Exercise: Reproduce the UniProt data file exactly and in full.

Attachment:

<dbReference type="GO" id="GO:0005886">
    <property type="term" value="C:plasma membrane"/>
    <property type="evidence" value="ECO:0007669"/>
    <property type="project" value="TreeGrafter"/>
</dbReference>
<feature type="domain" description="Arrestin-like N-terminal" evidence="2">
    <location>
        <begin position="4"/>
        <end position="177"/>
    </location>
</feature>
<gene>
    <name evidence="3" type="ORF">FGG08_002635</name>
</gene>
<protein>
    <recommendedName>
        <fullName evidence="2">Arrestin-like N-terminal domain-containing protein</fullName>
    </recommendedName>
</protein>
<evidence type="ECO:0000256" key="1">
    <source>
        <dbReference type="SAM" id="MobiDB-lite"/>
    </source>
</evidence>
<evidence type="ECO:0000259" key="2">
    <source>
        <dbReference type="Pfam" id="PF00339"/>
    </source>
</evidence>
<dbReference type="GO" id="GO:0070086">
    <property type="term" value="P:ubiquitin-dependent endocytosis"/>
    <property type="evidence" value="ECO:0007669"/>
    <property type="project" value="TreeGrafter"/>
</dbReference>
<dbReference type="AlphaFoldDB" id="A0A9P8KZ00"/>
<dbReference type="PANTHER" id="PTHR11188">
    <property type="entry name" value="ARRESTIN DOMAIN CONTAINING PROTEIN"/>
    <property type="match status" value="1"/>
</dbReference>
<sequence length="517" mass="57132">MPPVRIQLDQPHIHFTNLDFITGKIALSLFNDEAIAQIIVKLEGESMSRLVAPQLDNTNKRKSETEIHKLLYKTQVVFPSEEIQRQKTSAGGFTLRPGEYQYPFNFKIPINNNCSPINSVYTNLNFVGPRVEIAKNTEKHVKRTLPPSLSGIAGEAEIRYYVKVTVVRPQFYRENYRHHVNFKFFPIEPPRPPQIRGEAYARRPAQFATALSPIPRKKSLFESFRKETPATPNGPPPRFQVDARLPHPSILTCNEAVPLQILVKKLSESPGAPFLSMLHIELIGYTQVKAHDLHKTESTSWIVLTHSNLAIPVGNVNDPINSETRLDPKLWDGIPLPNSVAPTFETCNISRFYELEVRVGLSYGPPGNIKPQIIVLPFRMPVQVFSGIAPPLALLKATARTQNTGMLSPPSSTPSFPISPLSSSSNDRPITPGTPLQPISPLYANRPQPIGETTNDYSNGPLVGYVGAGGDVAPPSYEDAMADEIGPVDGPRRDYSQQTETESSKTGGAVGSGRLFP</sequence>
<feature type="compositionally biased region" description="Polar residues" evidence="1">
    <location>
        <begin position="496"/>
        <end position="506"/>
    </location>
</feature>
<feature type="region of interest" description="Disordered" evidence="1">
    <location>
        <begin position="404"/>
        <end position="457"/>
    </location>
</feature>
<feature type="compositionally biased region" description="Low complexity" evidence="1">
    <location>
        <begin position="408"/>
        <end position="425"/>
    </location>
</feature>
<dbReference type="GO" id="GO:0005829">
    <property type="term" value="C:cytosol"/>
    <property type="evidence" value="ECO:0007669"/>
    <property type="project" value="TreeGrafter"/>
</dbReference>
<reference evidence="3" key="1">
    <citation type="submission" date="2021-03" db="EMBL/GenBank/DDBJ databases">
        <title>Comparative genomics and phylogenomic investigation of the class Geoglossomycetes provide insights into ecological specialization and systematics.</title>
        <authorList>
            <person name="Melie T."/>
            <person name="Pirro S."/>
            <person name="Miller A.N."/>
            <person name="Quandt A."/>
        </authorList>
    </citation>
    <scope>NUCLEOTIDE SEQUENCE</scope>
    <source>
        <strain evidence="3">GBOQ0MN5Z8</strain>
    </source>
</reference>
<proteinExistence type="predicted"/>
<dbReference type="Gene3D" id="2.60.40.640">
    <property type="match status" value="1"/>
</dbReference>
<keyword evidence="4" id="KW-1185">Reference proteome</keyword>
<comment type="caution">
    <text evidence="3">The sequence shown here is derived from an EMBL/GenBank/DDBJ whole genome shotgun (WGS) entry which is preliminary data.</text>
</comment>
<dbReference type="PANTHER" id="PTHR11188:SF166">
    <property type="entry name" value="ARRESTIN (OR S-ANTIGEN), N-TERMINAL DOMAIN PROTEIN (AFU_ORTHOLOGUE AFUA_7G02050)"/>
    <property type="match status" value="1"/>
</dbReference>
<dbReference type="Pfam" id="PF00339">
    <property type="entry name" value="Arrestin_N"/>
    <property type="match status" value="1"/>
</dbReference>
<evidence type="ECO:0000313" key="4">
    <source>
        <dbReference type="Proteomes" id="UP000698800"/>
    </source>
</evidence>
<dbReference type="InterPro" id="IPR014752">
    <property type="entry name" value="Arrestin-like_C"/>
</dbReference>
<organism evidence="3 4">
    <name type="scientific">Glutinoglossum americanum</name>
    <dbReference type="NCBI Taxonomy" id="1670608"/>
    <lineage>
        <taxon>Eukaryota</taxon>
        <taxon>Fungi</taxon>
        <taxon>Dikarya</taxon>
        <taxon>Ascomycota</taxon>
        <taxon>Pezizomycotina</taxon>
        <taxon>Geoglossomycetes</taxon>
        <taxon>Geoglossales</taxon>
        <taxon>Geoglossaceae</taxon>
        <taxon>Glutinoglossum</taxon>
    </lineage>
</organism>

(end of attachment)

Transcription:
<dbReference type="GO" id="GO:0005886">
    <property type="term" value="C:plasma membrane"/>
    <property type="evidence" value="ECO:0007669"/>
    <property type="project" value="TreeGrafter"/>
</dbReference>
<feature type="domain" description="Arrestin-like N-terminal" evidence="2">
    <location>
        <begin position="4"/>
        <end position="177"/>
    </location>
</feature>
<gene>
    <name evidence="3" type="ORF">FGG08_002635</name>
</gene>
<protein>
    <recommendedName>
        <fullName evidence="2">Arrestin-like N-terminal domain-containing protein</fullName>
    </recommendedName>
</protein>
<evidence type="ECO:0000256" key="1">
    <source>
        <dbReference type="SAM" id="MobiDB-lite"/>
    </source>
</evidence>
<evidence type="ECO:0000259" key="2">
    <source>
        <dbReference type="Pfam" id="PF00339"/>
    </source>
</evidence>
<dbReference type="GO" id="GO:0070086">
    <property type="term" value="P:ubiquitin-dependent endocytosis"/>
    <property type="evidence" value="ECO:0007669"/>
    <property type="project" value="TreeGrafter"/>
</dbReference>
<dbReference type="AlphaFoldDB" id="A0A9P8KZ00"/>
<dbReference type="PANTHER" id="PTHR11188">
    <property type="entry name" value="ARRESTIN DOMAIN CONTAINING PROTEIN"/>
    <property type="match status" value="1"/>
</dbReference>
<sequence length="517" mass="57132">MPPVRIQLDQPHIHFTNLDFITGKIALSLFNDEAIAQIIVKLEGESMSRLVAPQLDNTNKRKSETEIHKLLYKTQVVFPSEEIQRQKTSAGGFTLRPGEYQYPFNFKIPINNNCSPINSVYTNLNFVGPRVEIAKNTEKHVKRTLPPSLSGIAGEAEIRYYVKVTVVRPQFYRENYRHHVNFKFFPIEPPRPPQIRGEAYARRPAQFATALSPIPRKKSLFESFRKETPATPNGPPPRFQVDARLPHPSILTCNEAVPLQILVKKLSESPGAPFLSMLHIELIGYTQVKAHDLHKTESTSWIVLTHSNLAIPVGNVNDPINSETRLDPKLWDGIPLPNSVAPTFETCNISRFYELEVRVGLSYGPPGNIKPQIIVLPFRMPVQVFSGIAPPLALLKATARTQNTGMLSPPSSTPSFPISPLSSSSNDRPITPGTPLQPISPLYANRPQPIGETTNDYSNGPLVGYVGAGGDVAPPSYEDAMADEIGPVDGPRRDYSQQTETESSKTGGAVGSGRLFP</sequence>
<feature type="compositionally biased region" description="Polar residues" evidence="1">
    <location>
        <begin position="496"/>
        <end position="506"/>
    </location>
</feature>
<feature type="region of interest" description="Disordered" evidence="1">
    <location>
        <begin position="404"/>
        <end position="457"/>
    </location>
</feature>
<feature type="compositionally biased region" description="Low complexity" evidence="1">
    <location>
        <begin position="408"/>
        <end position="425"/>
    </location>
</feature>
<dbReference type="GO" id="GO:0005829">
    <property type="term" value="C:cytosol"/>
    <property type="evidence" value="ECO:0007669"/>
    <property type="project" value="TreeGrafter"/>
</dbReference>
<reference evidence="3" key="1">
    <citation type="submission" date="2021-03" db="EMBL/GenBank/DDBJ databases">
        <title>Comparative genomics and phylogenomic investigation of the class Geoglossomycetes provide insights into ecological specialization and systematics.</title>
        <authorList>
            <person name="Melie T."/>
            <person name="Pirro S."/>
            <person name="Miller A.N."/>
            <person name="Quandt A."/>
        </authorList>
    </citation>
    <scope>NUCLEOTIDE SEQUENCE</scope>
    <source>
        <strain evidence="3">GBOQ0MN5Z8</strain>
    </source>
</reference>
<proteinExistence type="predicted"/>
<dbReference type="Gene3D" id="2.60.40.640">
    <property type="match status" value="1"/>
</dbReference>
<keyword evidence="4" id="KW-1185">Reference proteome</keyword>
<comment type="caution">
    <text evidence="3">The sequence shown here is derived from an EMBL/GenBank/DDBJ whole genome shotgun (WGS) entry which is preliminary data.</text>
</comment>
<dbReference type="PANTHER" id="PTHR11188:SF166">
    <property type="entry name" value="ARRESTIN (OR S-ANTIGEN), N-TERMINAL DOMAIN PROTEIN (AFU_ORTHOLOGUE AFUA_7G02050)"/>
    <property type="match status" value="1"/>
</dbReference>
<dbReference type="Pfam" id="PF00339">
    <property type="entry name" value="Arrestin_N"/>
    <property type="match status" value="1"/>
</dbReference>
<evidence type="ECO:0000313" key="4">
    <source>
        <dbReference type="Proteomes" id="UP000698800"/>
    </source>
</evidence>
<dbReference type="InterPro" id="IPR014752">
    <property type="entry name" value="Arrestin-like_C"/>
</dbReference>
<organism evidence="3 4">
    <name type="scientific">Glutinoglossum americanum</name>
    <dbReference type="NCBI Taxonomy" id="1670608"/>
    <lineage>
        <taxon>Eukaryota</taxon>
        <taxon>Fungi</taxon>
        <taxon>Dikarya</taxon>
        <taxon>Ascomycota</taxon>
        <taxon>Pezizomycotina</taxon>
        <taxon>Geoglossomycetes</taxon>
        <taxon>Geoglossales</taxon>
        <taxon>Geoglossaceae</taxon>
        <taxon>Glutinoglossum</taxon>
    </lineage>
</organism>